North won’t be called ‘main enemy’

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North won’t be called ‘main enemy’

South Korea has decided not to redefine North Korea as a “main enemy” in its defense white paper this year, an official said yesterday, ending a review of the notion following the North’s recent deadly artillery attack on a South Korean island.

The term was first used to describe North Korea in a 1995 defense white paper after North Korea threatened to turn Seoul into a “sea of fire.”

Seoul has toned down its description since 2004, describing the North as a “direct military threat” or an “existing military threat” in an apparent bid not to antagonize Pyongyang.

Defense ministry officials considered reviving the term in the 2010 defense white paper, due to be published early next year, amid mounting public criticism over the military’s inadequate response to North Korea’s Nov. 23 artillery strike on a western border island. Two marines and two civilians died in the Yeonpyeong Island shelling that marked the first attack on a civilian area since the end of the 1950-53 Korean War.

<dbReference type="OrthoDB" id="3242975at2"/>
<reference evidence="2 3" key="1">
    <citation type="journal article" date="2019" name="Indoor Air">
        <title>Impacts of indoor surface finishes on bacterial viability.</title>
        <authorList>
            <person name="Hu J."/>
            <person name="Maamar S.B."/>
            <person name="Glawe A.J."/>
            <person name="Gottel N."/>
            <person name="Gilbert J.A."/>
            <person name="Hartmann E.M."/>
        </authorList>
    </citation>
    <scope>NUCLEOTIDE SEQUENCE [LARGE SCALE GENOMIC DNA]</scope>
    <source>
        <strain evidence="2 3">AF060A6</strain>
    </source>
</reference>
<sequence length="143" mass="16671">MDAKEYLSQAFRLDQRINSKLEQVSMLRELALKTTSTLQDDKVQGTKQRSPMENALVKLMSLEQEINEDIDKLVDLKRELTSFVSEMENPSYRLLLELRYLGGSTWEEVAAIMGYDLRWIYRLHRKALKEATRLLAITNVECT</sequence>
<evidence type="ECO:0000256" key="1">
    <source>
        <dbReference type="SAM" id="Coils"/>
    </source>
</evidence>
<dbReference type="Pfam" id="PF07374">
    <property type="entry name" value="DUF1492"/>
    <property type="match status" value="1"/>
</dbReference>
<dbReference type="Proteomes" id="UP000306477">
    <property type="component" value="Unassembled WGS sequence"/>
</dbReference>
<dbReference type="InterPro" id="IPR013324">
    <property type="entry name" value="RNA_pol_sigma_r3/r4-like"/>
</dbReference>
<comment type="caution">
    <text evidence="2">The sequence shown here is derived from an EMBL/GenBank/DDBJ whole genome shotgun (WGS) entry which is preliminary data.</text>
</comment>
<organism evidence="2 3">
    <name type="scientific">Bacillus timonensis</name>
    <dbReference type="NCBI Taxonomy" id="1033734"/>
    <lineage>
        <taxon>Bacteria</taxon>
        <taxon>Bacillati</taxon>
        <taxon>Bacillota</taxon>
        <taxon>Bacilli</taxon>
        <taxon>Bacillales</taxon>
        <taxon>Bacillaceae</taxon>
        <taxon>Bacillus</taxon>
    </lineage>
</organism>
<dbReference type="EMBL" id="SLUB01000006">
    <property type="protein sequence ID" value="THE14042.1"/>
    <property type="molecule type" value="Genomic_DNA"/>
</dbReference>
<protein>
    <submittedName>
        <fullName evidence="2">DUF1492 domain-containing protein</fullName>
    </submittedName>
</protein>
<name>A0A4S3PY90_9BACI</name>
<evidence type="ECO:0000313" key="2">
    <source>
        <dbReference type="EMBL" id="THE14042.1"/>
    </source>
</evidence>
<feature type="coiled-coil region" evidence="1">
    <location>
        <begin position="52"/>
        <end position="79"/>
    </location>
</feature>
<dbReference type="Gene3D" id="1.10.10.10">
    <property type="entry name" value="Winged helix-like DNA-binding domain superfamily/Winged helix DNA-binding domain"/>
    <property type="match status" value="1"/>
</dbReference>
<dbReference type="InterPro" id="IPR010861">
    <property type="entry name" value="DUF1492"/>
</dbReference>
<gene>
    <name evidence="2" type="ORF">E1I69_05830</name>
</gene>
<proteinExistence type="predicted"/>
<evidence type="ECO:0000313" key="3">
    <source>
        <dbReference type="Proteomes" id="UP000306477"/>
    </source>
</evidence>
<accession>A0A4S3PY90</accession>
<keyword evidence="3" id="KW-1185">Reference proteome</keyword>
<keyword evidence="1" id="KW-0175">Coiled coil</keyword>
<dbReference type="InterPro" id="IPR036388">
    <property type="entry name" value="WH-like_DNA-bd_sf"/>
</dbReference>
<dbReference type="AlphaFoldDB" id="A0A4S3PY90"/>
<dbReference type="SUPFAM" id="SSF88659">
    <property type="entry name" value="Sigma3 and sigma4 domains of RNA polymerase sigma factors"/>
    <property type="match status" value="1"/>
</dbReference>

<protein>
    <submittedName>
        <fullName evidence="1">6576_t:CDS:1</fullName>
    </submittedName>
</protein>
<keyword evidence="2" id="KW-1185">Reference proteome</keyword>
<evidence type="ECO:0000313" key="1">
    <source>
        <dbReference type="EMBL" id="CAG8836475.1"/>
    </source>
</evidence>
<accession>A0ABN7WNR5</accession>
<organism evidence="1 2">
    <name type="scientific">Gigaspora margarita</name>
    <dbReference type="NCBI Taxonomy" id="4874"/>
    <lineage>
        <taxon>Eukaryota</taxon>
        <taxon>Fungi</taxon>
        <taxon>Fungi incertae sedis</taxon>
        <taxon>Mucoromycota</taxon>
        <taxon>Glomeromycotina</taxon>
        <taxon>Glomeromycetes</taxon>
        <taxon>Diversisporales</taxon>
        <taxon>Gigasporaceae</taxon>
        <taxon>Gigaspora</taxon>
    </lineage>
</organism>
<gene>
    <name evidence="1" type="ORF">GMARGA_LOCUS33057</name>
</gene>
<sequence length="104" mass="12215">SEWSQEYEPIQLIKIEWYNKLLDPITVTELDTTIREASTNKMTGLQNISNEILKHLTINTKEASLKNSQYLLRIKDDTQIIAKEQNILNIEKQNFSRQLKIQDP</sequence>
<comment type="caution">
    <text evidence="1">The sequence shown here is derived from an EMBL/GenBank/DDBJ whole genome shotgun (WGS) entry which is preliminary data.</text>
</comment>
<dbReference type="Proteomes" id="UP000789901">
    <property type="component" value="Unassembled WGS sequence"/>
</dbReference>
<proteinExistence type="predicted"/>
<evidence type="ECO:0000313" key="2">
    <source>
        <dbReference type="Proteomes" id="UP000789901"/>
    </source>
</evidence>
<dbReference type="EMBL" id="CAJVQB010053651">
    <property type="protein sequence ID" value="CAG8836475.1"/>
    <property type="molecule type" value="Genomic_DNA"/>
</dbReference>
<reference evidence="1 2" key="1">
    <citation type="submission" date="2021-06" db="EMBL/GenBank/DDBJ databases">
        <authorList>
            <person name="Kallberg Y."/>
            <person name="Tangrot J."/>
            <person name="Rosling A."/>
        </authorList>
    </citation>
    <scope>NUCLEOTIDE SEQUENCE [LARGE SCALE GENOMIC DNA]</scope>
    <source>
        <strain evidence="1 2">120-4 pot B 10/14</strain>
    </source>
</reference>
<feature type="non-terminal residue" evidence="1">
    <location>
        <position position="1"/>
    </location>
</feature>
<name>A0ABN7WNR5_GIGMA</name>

“Internally, the North Korean military is already defined as a main enemy and externally it is also described as an enemy,” said a defense official, explaining the ministry’s decision not to include the term in this year’s defense paper.

Some have argued for the need to clearly reinstate North Korea as a main enemy to remind soldiers of the threat posed by the North, which is also blamed for a torpedo attack on a South Korean warship in March that killed 46 sailors.


Yonhap

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